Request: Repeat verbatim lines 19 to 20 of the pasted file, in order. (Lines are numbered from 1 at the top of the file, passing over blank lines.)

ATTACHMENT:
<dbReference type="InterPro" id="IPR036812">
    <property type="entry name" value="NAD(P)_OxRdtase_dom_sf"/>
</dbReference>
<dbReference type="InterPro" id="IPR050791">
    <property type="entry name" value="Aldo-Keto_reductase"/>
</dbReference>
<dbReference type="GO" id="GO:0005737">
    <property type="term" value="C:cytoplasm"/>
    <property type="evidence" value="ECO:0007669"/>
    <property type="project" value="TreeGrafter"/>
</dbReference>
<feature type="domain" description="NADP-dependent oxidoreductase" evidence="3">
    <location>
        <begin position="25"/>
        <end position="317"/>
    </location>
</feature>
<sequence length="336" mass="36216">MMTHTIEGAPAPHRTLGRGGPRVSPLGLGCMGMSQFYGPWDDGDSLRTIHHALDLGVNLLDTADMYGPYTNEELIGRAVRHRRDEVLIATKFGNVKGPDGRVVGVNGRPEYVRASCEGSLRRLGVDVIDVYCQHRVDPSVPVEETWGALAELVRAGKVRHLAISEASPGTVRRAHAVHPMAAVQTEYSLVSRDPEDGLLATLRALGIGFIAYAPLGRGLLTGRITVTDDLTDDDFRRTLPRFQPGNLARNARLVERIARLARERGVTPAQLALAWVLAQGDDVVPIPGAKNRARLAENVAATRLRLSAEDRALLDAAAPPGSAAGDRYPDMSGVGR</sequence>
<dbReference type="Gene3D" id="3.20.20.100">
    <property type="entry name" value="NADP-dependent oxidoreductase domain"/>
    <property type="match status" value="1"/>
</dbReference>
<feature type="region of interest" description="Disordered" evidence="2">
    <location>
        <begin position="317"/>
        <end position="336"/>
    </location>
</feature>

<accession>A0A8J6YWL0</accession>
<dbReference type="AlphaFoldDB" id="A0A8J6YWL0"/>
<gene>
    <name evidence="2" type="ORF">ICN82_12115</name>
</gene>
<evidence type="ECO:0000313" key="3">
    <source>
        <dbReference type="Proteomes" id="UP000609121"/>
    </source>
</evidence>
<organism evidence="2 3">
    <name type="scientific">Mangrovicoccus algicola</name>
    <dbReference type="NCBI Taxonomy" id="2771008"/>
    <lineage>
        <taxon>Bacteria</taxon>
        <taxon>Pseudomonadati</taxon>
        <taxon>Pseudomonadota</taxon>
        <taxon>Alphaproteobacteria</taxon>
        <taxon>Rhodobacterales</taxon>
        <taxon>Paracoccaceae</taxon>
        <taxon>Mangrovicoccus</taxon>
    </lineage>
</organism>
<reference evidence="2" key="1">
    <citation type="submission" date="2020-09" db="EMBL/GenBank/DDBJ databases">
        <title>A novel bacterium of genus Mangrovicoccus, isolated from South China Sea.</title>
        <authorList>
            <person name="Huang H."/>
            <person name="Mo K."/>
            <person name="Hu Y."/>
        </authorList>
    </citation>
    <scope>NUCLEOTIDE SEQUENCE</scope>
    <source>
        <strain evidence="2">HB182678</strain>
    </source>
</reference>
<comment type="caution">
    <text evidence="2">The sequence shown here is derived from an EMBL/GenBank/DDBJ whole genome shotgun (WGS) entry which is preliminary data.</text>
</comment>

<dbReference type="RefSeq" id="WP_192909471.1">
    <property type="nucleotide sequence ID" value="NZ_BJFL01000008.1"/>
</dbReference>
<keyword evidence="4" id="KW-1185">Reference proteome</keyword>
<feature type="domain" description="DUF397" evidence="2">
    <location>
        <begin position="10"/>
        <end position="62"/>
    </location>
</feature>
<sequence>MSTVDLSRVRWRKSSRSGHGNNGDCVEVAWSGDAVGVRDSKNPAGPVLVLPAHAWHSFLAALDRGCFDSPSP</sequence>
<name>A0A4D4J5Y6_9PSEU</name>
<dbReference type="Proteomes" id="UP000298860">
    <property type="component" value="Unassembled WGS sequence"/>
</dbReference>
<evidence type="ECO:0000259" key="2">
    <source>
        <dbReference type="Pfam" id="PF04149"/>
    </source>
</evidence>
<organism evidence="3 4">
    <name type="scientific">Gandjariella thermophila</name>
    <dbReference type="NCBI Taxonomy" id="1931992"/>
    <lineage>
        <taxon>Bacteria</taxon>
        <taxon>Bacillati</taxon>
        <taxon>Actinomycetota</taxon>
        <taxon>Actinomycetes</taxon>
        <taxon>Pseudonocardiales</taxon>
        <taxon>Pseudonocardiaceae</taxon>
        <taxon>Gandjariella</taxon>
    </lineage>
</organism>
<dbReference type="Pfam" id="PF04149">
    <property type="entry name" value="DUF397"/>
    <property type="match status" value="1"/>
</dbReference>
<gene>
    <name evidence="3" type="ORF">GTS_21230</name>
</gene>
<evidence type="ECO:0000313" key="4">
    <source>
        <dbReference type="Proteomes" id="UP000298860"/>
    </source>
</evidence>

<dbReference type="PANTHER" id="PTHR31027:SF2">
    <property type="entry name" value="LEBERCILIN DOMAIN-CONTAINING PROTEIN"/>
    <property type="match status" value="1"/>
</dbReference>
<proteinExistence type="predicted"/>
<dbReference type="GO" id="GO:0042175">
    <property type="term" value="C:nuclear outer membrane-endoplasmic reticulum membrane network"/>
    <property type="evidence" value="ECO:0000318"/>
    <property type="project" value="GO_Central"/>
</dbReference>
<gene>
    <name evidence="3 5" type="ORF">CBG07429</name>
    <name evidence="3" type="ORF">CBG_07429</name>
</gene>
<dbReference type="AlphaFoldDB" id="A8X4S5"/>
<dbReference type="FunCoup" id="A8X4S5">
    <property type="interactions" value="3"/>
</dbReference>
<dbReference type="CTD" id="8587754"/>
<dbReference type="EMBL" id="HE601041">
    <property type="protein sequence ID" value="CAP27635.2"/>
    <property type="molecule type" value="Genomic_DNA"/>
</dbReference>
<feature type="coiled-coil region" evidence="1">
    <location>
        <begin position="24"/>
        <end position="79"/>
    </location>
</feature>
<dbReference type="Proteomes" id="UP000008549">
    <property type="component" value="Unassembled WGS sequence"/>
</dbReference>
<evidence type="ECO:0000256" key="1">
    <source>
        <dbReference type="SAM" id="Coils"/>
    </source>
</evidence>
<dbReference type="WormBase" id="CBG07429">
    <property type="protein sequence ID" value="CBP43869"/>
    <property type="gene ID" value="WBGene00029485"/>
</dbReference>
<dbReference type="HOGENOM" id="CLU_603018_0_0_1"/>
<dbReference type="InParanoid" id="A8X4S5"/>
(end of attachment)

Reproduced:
<dbReference type="Gene3D" id="3.20.20.100">
    <property type="entry name" value="NADP-dependent oxidoreductase domain"/>